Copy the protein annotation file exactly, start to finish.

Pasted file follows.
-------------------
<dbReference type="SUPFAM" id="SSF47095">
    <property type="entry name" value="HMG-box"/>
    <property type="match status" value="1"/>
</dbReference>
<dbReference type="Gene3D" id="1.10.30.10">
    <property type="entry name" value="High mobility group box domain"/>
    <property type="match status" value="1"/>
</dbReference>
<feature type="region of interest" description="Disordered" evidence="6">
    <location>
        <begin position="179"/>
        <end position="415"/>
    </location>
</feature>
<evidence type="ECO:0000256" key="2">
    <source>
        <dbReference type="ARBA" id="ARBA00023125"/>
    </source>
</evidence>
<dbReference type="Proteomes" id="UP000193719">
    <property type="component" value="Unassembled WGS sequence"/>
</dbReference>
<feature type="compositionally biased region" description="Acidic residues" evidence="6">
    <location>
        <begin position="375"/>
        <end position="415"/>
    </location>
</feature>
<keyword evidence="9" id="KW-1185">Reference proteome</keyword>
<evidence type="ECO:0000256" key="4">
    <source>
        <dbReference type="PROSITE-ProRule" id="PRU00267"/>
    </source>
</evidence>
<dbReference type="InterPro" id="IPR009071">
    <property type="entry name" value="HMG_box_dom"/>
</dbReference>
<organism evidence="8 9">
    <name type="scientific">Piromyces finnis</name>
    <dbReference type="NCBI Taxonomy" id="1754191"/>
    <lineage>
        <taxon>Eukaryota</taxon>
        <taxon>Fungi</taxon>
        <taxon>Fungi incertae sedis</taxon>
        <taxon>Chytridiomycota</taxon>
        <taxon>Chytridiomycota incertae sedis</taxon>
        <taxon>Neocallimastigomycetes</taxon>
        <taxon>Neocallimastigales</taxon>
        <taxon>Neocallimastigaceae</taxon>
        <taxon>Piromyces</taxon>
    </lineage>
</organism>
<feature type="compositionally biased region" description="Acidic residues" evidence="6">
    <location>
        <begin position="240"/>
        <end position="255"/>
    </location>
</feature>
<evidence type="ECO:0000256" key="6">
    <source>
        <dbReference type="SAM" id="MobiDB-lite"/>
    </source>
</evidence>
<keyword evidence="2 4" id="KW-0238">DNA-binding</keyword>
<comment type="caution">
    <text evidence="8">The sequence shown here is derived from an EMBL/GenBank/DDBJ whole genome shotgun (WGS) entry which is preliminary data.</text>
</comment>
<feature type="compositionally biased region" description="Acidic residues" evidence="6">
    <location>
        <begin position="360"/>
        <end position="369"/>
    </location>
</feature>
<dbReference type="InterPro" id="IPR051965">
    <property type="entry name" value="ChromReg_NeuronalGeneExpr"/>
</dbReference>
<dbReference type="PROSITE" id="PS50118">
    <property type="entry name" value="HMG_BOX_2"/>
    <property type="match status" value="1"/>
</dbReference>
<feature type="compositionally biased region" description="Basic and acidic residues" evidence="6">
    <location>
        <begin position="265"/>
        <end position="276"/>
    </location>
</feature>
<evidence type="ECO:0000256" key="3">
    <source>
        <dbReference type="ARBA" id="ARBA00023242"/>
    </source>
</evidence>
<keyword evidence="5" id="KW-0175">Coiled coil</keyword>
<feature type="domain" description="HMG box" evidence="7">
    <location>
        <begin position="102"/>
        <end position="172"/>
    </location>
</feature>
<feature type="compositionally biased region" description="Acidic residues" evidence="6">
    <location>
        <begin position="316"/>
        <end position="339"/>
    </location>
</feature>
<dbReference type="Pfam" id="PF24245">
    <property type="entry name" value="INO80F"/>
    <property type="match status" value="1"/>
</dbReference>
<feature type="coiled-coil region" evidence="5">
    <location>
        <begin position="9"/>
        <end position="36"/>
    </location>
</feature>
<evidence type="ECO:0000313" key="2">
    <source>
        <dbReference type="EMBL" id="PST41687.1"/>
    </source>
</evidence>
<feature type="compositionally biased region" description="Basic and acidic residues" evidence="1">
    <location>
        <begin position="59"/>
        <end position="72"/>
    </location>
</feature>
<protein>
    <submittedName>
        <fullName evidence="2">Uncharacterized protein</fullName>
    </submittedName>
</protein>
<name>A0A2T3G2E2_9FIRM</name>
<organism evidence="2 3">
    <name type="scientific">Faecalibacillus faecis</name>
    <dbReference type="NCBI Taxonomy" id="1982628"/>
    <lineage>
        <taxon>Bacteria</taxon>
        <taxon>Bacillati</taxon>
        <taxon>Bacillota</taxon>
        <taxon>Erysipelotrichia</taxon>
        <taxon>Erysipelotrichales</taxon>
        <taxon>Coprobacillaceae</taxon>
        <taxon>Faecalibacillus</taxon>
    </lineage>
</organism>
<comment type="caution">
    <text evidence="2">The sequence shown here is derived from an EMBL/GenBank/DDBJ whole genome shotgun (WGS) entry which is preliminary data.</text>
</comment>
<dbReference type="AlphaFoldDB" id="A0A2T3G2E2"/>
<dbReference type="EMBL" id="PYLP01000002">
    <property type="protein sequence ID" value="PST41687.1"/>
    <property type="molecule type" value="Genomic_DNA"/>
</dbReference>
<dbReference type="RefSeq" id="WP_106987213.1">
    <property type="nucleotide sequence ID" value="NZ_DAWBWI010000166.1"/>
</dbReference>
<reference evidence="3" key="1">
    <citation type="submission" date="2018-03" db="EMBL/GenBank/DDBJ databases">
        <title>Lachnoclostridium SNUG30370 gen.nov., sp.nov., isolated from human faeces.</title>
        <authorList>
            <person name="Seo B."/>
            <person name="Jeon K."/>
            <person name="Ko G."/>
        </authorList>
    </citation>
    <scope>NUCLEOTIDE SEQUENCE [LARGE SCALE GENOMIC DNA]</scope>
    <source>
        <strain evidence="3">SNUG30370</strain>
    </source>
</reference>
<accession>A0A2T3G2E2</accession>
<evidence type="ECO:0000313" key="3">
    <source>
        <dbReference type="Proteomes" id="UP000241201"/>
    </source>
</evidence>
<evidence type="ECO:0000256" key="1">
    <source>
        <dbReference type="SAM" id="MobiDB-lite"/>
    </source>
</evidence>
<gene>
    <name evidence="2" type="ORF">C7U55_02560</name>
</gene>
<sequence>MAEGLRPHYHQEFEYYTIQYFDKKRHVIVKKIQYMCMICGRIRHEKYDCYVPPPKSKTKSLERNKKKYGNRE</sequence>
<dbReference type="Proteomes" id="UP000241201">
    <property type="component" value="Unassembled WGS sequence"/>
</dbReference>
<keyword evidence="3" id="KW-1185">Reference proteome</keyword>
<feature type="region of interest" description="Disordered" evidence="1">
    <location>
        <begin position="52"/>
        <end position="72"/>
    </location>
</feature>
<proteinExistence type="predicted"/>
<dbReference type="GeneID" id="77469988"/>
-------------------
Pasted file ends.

<dbReference type="SUPFAM" id="SSF47095">
    <property type="entry name" value="HMG-box"/>
    <property type="match status" value="1"/>
</dbReference>
<dbReference type="Gene3D" id="1.10.30.10">
    <property type="entry name" value="High mobility group box domain"/>
    <property type="match status" value="1"/>
</dbReference>
<feature type="region of interest" description="Disordered" evidence="6">
    <location>
        <begin position="179"/>
        <end position="415"/>
    </location>
</feature>
<evidence type="ECO:0000256" key="2">
    <source>
        <dbReference type="ARBA" id="ARBA00023125"/>
    </source>
</evidence>
<dbReference type="Proteomes" id="UP000193719">
    <property type="component" value="Unassembled WGS sequence"/>
</dbReference>
<feature type="compositionally biased region" description="Acidic residues" evidence="6">
    <location>
        <begin position="375"/>
        <end position="415"/>
    </location>
</feature>
<keyword evidence="9" id="KW-1185">Reference proteome</keyword>
<evidence type="ECO:0000256" key="4">
    <source>
        <dbReference type="PROSITE-ProRule" id="PRU00267"/>
    </source>
</evidence>
<dbReference type="InterPro" id="IPR009071">
    <property type="entry name" value="HMG_box_dom"/>
</dbReference>
<organism evidence="8 9">
    <name type="scientific">Piromyces finnis</name>
    <dbReference type="NCBI Taxonomy" id="1754191"/>
    <lineage>
        <taxon>Eukaryota</taxon>
        <taxon>Fungi</taxon>
        <taxon>Fungi incertae sedis</taxon>
        <taxon>Chytridiomycota</taxon>
        <taxon>Chytridiomycota incertae sedis</taxon>
        <taxon>Neocallimastigomycetes</taxon>
        <taxon>Neocallimastigales</taxon>
        <taxon>Neocallimastigaceae</taxon>
        <taxon>Piromyces</taxon>
    </lineage>
</organism>
<feature type="compositionally biased region" description="Acidic residues" evidence="6">
    <location>
        <begin position="240"/>
        <end position="255"/>
    </location>
</feature>
<evidence type="ECO:0000256" key="6">
    <source>
        <dbReference type="SAM" id="MobiDB-lite"/>
    </source>
</evidence>
<keyword evidence="2 4" id="KW-0238">DNA-binding</keyword>
<comment type="caution">
    <text evidence="8">The sequence shown here is derived from an EMBL/GenBank/DDBJ whole genome shotgun (WGS) entry which is preliminary data.</text>
</comment>
<feature type="compositionally biased region" description="Acidic residues" evidence="6">
    <location>
        <begin position="360"/>
        <end position="369"/>
    </location>
</feature>
<dbReference type="InterPro" id="IPR051965">
    <property type="entry name" value="ChromReg_NeuronalGeneExpr"/>
</dbReference>
<dbReference type="PROSITE" id="PS50118">
    <property type="entry name" value="HMG_BOX_2"/>
    <property type="match status" value="1"/>
</dbReference>
<feature type="compositionally biased region" description="Basic and acidic residues" evidence="6">
    <location>
        <begin position="265"/>
        <end position="276"/>
    </location>
</feature>
<evidence type="ECO:0000256" key="3">
    <source>
        <dbReference type="ARBA" id="ARBA00023242"/>
    </source>
</evidence>
<keyword evidence="5" id="KW-0175">Coiled coil</keyword>
<feature type="domain" description="HMG box" evidence="7">
    <location>
        <begin position="102"/>
        <end position="172"/>
    </location>
</feature>
<feature type="compositionally biased region" description="Acidic residues" evidence="6">
    <location>
        <begin position="316"/>
        <end position="339"/>
    </location>
</feature>
<dbReference type="Pfam" id="PF24245">
    <property type="entry name" value="INO80F"/>
    <property type="match status" value="1"/>
</dbReference>
<feature type="coiled-coil region" evidence="5">
    <location>
        <begin position="9"/>
        <end position="36"/>
    </location>
</feature>
<evidence type="ECO:0000313" key="2">
    <source>
        <dbReference type="EMBL" id="PST41687.1"/>
    </source>
</evidence>
<feature type="compositionally biased region" description="Basic and acidic residues" evidence="1">
    <location>
        <begin position="59"/>
        <end position="72"/>
    </location>
</feature>
<protein>
    <submittedName>
        <fullName evidence="2">Uncharacterized protein</fullName>
    </submittedName>
</protein>
<name>A0A2T3G2E2_9FIRM</name>
<organism evidence="2 3">
    <name type="scientific">Faecalibacillus faecis</name>
    <dbReference type="NCBI Taxonomy" id="1982628"/>
    <lineage>
        <taxon>Bacteria</taxon>
        <taxon>Bacillati</taxon>
        <taxon>Bacillota</taxon>
        <taxon>Erysipelotrichia</taxon>
        <taxon>Erysipelotrichales</taxon>
        <taxon>Coprobacillaceae</taxon>
        <taxon>Faecalibacillus</taxon>
    </lineage>
</organism>
<comment type="caution">
    <text evidence="2">The sequence shown here is derived from an EMBL/GenBank/DDBJ whole genome shotgun (WGS) entry which is preliminary data.</text>
</comment>
<dbReference type="AlphaFoldDB" id="A0A2T3G2E2"/>
<dbReference type="EMBL" id="PYLP01000002">
    <property type="protein sequence ID" value="PST41687.1"/>
    <property type="molecule type" value="Genomic_DNA"/>
</dbReference>
<dbReference type="RefSeq" id="WP_106987213.1">
    <property type="nucleotide sequence ID" value="NZ_DAWBWI010000166.1"/>
</dbReference>
<reference evidence="3" key="1">
    <citation type="submission" date="2018-03" db="EMBL/GenBank/DDBJ databases">
        <title>Lachnoclostridium SNUG30370 gen.nov., sp.nov., isolated from human faeces.</title>
        <authorList>
            <person name="Seo B."/>
            <person name="Jeon K."/>
            <person name="Ko G."/>
        </authorList>
    </citation>
    <scope>NUCLEOTIDE SEQUENCE [LARGE SCALE GENOMIC DNA]</scope>
    <source>
        <strain evidence="3">SNUG30370</strain>
    </source>
</reference>
<accession>A0A2T3G2E2</accession>
<evidence type="ECO:0000313" key="3">
    <source>
        <dbReference type="Proteomes" id="UP000241201"/>
    </source>
</evidence>
<evidence type="ECO:0000256" key="1">
    <source>
        <dbReference type="SAM" id="MobiDB-lite"/>
    </source>
</evidence>
<gene>
    <name evidence="2" type="ORF">C7U55_02560</name>
</gene>
<sequence>MAEGLRPHYHQEFEYYTIQYFDKKRHVIVKKIQYMCMICGRIRHEKYDCYVPPPKSKTKSLERNKKKYGNRE</sequence>
<dbReference type="Proteomes" id="UP000241201">
    <property type="component" value="Unassembled WGS sequence"/>
</dbReference>
<keyword evidence="3" id="KW-1185">Reference proteome</keyword>
<feature type="region of interest" description="Disordered" evidence="1">
    <location>
        <begin position="52"/>
        <end position="72"/>
    </location>
</feature>
<proteinExistence type="predicted"/>
<dbReference type="GeneID" id="77469988"/>